It hasn’t taken amusement parks long to catch on to the potential of VR roller coasters and rides. The UK’s Alton Towers has its own VR coaster while Six Flags is rebranding its Superman rides across the globe with VR headsets and others have added virtual sci-fi and fantasy experiences to long-running attractions. It’s a cheap and easy way to dress up something old in something new and draw in crowds by offering them the chance to experience a technology they’ve been hearing so much about but probably don’t want to spend untold hundreds experiencing.
The UK’s Thorpe Park, however, hasn’t dressed anything up for its VR attraction; it’s built something brand new.
That would be Derren Brown’s Ghost Train, a thirteen minute experience that’s officially endorsed by the popular British illusionist. The park has suspended a London tube car, partly rebuilt as a Victorian-era carriage, in mid-air, housing 53 riders that will slip on an HTC Vive each. What follows is a cute, if underwhelming, VR experience that left something to be desired given the talent involved.
The Ghost Train spends a lot of time building atmosphere as you queue for the ride. Park staff will get you to press your face against glass to take a gruesome photo, a series of flashing lights will pretend to give you an eye scan, and then actors will do their best to get you in the mood with hyperbolic warnings always underlined with the statement that, whatever happens, you’ll be safe. I’ll admit to needing that reassurance somewhat; I don’t cope well with horror of any kind, let alone in VR, and I’m sure many in the queue were the same.
After a group of passengers have been gathered you’re led inside to hear some words from Brown himself. He appears, projected onto a glass wall, giving an admirable monologue on the nature of fear, doing his best to get you nervous. What he doesn’t do is really tell you what’s about to happen.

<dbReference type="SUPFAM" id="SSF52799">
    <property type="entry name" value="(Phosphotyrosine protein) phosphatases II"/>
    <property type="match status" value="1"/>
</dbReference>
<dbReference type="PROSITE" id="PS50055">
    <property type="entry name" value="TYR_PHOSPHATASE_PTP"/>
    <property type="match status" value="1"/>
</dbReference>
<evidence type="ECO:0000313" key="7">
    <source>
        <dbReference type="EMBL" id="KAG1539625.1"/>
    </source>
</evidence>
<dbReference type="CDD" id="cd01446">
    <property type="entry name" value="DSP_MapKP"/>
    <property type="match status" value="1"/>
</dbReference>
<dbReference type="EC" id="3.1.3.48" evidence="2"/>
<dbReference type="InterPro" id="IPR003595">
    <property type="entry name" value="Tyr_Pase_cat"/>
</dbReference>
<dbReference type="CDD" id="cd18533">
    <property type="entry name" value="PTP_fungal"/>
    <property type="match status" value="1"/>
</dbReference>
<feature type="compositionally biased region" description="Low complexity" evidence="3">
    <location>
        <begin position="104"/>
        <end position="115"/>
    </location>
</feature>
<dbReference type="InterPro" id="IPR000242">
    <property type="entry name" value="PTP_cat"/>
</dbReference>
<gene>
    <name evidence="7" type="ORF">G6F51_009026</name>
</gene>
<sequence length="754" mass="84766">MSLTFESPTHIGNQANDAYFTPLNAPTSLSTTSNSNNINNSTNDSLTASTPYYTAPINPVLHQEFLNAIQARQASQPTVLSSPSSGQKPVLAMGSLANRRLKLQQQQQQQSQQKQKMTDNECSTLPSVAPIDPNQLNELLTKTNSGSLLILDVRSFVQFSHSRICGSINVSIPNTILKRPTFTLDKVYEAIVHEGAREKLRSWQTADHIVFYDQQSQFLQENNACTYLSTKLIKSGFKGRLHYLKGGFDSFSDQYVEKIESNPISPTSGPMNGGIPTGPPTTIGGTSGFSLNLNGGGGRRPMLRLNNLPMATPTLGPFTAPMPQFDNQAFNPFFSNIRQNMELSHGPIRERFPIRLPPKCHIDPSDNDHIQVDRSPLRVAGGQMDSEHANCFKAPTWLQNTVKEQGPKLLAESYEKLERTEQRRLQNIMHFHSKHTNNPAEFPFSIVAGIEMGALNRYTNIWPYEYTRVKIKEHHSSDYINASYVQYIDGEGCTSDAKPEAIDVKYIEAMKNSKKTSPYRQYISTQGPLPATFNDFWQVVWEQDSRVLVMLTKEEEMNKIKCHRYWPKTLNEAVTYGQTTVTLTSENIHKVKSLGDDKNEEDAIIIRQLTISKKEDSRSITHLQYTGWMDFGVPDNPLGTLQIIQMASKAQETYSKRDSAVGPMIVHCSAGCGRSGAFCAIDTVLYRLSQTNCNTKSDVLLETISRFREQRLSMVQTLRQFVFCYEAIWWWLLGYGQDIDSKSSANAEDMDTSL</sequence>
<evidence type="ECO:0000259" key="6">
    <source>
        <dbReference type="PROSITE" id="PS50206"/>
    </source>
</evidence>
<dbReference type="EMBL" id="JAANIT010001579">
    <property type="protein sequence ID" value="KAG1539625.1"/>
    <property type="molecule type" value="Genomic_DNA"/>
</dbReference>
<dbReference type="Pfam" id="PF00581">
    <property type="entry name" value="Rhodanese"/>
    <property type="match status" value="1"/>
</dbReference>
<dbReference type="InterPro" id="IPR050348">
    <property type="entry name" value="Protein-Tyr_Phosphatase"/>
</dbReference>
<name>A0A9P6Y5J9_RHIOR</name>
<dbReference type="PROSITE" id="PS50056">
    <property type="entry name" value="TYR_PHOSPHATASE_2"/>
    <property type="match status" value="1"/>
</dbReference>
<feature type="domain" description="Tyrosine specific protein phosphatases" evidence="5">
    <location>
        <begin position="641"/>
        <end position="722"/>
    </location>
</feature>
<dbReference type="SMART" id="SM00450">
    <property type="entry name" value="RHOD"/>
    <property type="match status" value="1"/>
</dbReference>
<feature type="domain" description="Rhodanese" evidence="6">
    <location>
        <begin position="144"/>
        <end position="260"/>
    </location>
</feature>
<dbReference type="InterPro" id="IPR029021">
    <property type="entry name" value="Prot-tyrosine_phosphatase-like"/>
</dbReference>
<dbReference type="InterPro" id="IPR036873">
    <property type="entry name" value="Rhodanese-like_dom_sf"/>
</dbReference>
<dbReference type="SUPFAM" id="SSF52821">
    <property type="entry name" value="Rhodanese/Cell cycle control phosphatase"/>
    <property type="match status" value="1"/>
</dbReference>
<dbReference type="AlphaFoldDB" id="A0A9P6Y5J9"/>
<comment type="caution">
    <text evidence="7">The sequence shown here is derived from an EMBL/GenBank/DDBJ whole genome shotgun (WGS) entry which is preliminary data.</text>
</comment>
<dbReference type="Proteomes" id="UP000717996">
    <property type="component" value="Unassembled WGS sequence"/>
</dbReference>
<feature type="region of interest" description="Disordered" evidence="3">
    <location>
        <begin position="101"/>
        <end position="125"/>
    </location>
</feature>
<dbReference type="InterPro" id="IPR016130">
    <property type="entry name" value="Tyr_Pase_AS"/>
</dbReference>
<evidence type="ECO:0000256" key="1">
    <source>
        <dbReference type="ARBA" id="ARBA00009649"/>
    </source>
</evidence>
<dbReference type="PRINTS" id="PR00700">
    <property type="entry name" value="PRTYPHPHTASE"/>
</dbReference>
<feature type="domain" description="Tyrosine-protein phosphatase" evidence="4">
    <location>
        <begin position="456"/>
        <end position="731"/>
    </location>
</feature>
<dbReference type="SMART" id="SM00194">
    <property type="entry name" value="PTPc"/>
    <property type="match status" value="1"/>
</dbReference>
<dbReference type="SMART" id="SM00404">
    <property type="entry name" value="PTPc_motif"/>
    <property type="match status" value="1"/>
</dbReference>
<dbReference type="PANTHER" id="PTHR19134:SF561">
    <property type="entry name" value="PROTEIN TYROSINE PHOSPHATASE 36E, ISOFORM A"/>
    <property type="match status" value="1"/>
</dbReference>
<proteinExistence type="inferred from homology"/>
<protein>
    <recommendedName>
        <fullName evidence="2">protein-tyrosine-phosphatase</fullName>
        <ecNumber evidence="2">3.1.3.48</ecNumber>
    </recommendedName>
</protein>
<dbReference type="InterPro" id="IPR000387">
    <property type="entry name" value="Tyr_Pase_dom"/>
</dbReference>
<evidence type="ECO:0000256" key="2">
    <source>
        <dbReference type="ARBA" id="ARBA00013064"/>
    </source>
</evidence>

And so you’re led onto the train and packed together, a bunch of Vives ready to be put on. It’s a surreal experience to pull on a VR headset and find yourself in pretty much the same environment, albeit with everyone else around you suddenly vanishing.
Now, Mr. Brown requested that I keep much of the ride a secret for those that have yet to try it, and I think it’s only fair that I do my best to adhere to that request. With that said, I don’t feel that’s a very hard rule to stick to when much of the ride is relatively uneventful and scare-free. The VR portion is split into two sections, the first of which simply has you sitting on a dark tube train with pre-recorded, live-action characters talking to you.
What’s most impressive here is how the physical carriage tilts and sways as you move, which realistically replicates a real tube journey (this is coming from someone that practically lives in London). All of the various knocks and bangs you’ll see within the headset are also solidly replicated in the real world, providing a welcome layer of unpredictability.